Activists: ‘Conversion therapy ban should affirm LGBT theology’

3, November 2021

Scotland’s Equalities Committee (EHRCJ) is in the process of taking evidence on a conversion therapy ban. Today the committee chose to hear from faith groups which support a broad ban, including Ban Conversion Therapy Coalition Chair, Jayne Ozanne, alongside two members of the United Reformed Church and a representative from Quakers in Scotland.

The committee has yet to hear from any voices with concerns about a ban. But it has heard from a number of activists who, like Ozanne, seek to limit the ordinary work of churches, including prayer.

Ozanne called on the Scottish Parliament to “have the courage to do what the British Government are failing to do, and provide a fully comprehensive ban that has no loopholes or get-out clauses”.

‘Affirm my theology’

So what does a ban without any ‘get-out clauses’ look like? Activists want it to target Christians who uphold a biblical sexual ethic. During the committee session, Revd Fiona Bennett of Augustine United Reformed Church in Edinburgh let it slip that this was really about enforcing activists’ own theological point of view:

“A ban on conversion therapy … from a theological point of view, from my perspective, would affirm that all are divinely created, and that all gender identities and sexual orientations are intentional. It would be very, very helpful and life-giving to all of us in the church who stand in this perspective.”

These activists are free to believe what they want. But they are not entitled to use the criminal law to settle their theological disputes. MSPs at Holyrood should also remember that the courts have repeatedly said that the biblical sexual ethic is a belief worthy of respect in a democratic society, protected by human rights and equality law.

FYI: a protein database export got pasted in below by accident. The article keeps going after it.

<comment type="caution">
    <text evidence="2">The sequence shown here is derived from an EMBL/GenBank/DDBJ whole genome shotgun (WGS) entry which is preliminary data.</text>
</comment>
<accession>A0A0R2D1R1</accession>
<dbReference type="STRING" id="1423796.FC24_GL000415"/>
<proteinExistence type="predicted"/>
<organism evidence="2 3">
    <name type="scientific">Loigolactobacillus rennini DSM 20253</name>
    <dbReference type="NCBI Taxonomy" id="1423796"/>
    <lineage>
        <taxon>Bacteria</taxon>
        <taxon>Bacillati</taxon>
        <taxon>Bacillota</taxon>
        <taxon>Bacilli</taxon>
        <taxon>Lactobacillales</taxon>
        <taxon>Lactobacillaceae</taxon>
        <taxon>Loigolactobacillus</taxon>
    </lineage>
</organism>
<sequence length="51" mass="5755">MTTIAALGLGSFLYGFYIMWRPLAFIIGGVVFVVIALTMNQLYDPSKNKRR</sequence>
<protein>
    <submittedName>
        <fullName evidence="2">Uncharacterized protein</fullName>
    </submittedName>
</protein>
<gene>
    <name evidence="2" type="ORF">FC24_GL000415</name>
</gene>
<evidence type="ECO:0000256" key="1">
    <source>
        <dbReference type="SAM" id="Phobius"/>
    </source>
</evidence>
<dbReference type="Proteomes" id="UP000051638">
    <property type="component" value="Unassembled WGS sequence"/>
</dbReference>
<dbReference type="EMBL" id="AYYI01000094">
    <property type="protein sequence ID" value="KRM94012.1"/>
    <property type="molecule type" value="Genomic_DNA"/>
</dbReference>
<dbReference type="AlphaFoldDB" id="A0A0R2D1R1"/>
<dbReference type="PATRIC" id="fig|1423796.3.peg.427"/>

A ban on prayer

Ozanne summed up the difficulty faced by all governments when trying to ban ‘conversion therapy’, namely “tackling head-on the complex issues of freedom of religion and belief, and freedom of speech”.

We agree that this is a vital point.

But Ozanne wrongly argues that human rights law obliges the Government to restrict prayer and teaching on biblical sexual ethics. She said that the only prayer and pastoral support that should be legal would say “any outcome is acceptable and right”. But a legal opinion by leading human rights lawyer Jason Coppel QC is absolutely clear that such restrictions would instead break the very human rights laws Ozanne appeals to.

Ignore those with concerns

Ozanne’s ploy to persuade parliamentarians to outlaw religious beliefs that conflict with her own is to cynically invoke the ‘harm’ narrative:

“you will hear, I’m sure, at this table, pleas to be able to continue with prayer and pastoral guidance, but those are pleas to carry on, I’m afraid, harming people”

Activists are exploiting public concern for people’s welfare to try to criminalise prayer and pastoral support.

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